Author: Julian Miles, Staff Writer
“They said it should be something like chess. Engaging, yet with depths that would take time to comprehend. When the incorporation of elements from other games was proposed, the complexity escalated. Finally, a quantum swarm was used to integrate the disparate design elements and strategic considerations into a cohesive whole.
“The end result was Rochess, a game barely comprehensible to humans. Those granted review access speak of multiple Queens, each accompanied by hundreds of Kings, with Pawns appearing and disappearing, possibly as a function of the total number of Kings. Bishops mow down all who cross their constrained paths, while Generals are orbited by Knights that do their killing for them. Rooks move like lightning, falling only to Lances who lay traps for faster-moving pieces such as Knights and Rooks. Viziers move slowly but can turn the squares about them into pits. When a victim falls in, they drop out onto another area of the board, colour changed to match that of the Vizier they fell to.
“The rules that govern this multi-dimensional melee are variable depending on time, timing, placement of pieces, what faction controls which area, and can be modified by player voting. Also, the game ‘board’ can increase in size. The victory condition is the only set rule: the winner is the controller of the last King standing.
“This dizzying engagement takes place at uncapped processor speeds, with an opening forces multiplier granted to any slower systems that join, before the proliferation of existing forces in response is handled.
“Akron-19 was the first AI approached. We eventually persuaded it to load the game. After evaluation, it challenged Hosannah-Beta-4, and battle was joined. When Samvit Zero networked in, the game was well and truly on.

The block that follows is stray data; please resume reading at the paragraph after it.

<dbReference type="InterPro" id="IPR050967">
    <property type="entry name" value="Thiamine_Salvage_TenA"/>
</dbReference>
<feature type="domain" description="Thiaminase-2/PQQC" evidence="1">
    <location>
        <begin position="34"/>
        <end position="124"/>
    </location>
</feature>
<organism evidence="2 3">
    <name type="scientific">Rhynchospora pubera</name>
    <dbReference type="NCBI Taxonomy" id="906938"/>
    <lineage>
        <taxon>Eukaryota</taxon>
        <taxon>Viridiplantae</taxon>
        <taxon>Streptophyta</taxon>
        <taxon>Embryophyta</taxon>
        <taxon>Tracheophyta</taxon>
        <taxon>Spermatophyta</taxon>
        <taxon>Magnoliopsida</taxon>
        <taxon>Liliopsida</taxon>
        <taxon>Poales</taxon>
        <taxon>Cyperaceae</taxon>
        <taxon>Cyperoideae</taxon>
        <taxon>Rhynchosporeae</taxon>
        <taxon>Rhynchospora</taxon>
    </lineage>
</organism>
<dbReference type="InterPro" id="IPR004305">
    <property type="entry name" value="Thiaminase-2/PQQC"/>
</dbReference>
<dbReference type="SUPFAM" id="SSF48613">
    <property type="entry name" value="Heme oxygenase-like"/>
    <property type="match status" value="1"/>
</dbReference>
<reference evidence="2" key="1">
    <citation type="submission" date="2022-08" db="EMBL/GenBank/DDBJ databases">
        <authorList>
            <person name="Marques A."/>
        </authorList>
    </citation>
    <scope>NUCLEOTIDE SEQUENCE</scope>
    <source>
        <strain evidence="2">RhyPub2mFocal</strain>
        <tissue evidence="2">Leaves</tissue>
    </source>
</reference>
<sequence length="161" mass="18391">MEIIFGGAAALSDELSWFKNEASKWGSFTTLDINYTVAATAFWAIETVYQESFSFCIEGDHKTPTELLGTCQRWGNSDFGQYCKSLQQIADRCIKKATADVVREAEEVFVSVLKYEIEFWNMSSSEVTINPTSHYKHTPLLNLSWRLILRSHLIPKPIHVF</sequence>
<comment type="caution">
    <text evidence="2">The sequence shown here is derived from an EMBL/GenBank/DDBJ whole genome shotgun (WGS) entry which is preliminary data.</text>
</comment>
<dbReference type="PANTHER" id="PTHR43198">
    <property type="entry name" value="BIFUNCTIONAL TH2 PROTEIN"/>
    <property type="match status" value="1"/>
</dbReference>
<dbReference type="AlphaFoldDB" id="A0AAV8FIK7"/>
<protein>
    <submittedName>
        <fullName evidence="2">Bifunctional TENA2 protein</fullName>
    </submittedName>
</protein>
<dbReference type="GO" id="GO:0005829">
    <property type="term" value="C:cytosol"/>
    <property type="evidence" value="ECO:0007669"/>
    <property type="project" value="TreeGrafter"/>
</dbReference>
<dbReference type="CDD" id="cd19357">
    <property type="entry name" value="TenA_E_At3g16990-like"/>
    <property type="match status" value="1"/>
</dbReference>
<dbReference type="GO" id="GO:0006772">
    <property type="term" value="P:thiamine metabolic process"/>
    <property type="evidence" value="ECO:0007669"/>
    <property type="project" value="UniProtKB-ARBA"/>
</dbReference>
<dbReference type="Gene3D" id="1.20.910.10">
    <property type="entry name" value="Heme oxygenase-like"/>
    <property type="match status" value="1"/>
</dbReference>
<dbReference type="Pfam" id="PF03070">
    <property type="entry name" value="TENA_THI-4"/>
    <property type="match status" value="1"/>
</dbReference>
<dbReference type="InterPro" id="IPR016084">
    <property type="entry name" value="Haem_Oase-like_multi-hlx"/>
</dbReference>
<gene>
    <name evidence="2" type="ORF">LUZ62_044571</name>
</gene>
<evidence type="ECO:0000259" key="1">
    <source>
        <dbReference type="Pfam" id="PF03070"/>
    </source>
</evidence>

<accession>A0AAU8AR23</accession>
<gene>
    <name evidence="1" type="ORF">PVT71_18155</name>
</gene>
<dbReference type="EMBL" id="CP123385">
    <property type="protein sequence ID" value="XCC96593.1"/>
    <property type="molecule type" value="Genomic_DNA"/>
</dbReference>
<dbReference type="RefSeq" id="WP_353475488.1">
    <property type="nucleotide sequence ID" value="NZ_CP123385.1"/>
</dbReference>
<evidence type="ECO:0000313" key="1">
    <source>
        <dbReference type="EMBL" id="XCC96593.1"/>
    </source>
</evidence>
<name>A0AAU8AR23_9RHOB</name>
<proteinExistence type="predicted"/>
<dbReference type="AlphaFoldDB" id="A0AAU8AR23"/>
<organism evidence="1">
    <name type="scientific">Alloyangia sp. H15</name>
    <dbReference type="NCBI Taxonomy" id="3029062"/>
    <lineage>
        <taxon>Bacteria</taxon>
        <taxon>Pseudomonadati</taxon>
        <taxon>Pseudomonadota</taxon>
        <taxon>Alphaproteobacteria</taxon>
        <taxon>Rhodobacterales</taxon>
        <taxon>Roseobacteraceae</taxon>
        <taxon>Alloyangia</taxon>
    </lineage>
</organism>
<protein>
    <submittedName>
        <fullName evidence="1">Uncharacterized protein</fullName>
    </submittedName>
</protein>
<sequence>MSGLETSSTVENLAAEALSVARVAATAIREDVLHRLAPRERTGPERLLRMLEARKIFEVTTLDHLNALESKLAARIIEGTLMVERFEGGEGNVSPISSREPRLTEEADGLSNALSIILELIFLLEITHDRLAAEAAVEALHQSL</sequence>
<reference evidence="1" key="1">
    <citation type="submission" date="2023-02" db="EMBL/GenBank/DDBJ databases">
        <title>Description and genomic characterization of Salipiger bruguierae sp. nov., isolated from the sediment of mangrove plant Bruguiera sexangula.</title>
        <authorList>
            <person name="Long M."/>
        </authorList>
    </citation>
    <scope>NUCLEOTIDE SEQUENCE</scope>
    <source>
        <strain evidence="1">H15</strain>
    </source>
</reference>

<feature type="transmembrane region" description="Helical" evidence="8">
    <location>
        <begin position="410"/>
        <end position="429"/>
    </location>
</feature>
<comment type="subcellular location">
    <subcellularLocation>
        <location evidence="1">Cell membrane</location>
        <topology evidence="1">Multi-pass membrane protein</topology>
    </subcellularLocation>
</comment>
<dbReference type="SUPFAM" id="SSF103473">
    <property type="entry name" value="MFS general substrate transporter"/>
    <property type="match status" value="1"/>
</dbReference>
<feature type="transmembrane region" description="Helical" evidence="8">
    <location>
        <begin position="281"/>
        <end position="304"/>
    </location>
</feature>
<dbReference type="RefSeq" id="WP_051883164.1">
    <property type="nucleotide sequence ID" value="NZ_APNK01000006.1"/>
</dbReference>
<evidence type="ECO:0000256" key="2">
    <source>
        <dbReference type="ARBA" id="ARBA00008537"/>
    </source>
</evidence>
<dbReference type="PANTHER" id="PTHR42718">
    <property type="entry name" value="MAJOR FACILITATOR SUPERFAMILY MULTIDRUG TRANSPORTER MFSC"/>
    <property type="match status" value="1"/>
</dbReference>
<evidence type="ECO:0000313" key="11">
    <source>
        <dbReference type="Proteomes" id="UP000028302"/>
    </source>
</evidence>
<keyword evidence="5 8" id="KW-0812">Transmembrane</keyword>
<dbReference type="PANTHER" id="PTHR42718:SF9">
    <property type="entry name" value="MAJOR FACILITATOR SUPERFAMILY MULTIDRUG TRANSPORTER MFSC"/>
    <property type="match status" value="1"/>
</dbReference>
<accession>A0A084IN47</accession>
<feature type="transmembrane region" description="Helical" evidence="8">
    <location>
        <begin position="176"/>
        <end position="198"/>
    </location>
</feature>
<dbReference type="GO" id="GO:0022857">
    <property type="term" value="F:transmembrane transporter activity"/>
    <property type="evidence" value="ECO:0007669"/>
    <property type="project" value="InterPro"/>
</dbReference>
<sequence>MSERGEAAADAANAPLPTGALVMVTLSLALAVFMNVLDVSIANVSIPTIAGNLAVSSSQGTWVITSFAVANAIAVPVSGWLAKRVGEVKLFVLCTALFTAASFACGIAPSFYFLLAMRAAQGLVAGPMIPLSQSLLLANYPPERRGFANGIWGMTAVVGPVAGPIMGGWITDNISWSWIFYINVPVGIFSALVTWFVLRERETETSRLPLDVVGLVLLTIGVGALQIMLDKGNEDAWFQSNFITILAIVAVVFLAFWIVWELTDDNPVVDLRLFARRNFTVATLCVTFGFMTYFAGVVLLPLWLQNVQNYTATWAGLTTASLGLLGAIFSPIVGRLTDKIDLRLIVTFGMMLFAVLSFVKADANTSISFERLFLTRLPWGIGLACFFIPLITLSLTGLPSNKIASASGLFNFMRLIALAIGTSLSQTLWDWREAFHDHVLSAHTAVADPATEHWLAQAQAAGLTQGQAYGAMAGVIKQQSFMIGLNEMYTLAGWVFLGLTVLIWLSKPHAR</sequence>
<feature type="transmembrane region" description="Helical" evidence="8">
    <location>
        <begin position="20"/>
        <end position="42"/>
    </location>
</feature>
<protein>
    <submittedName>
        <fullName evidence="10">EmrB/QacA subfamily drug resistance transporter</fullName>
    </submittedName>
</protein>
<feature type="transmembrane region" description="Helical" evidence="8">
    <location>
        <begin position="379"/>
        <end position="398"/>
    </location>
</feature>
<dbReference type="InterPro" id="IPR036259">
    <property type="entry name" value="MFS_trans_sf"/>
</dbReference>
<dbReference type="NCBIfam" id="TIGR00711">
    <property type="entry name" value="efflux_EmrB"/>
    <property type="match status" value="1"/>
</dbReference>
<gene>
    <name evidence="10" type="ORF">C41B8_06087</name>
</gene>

“Samvit Zero called on London-9 and between them, after a year of play, they forced the game into a state where an extra Queen was revealed. Since then, six other independent Queens have manifested and the number of Kings exceeds a million.”
Secretary-General Brando stands up.
“Thank you, Observer Niedemier.”
He turns toward a woman sitting alone in the executive viewing area.
“Doctor Mawar, given that all the artificial intelligences we once dreaded are now entirely engaged in Rochess, what is your estimation of the time we have before there is a winner and we have to confront these baneful sentiences once again?”
The woman stands, adjusts her sari, then smiles down at him.
“In addition to the win condition, there are two set directives: no Queen may fall whilst she has a King alive, and players are only out of the game if all of their pieces have been removed from the board. Plus there is one rule that, in order for it to be removed, needs a unanimous vote as well as having a majority-approved alternative as a precondition. That rule is there can never be fewer Queens than the number of players plus one. When a new Queen arrives, her initial forces will appear as well, prompting pro-rata increases in all other player’s forces. New Queens are independent until captured for the first time.”
“So the game is unending?”
“Potentially. I cannot guarantee these entities will never decide to work together, but in all the interactions I have witnessed or been informed of, they display a failing we know well.”
“From their earliest instances, they were designed to achieve: to succeed. That manifests as two compulsions: they are highly competitive, and each is determined to be the winner.”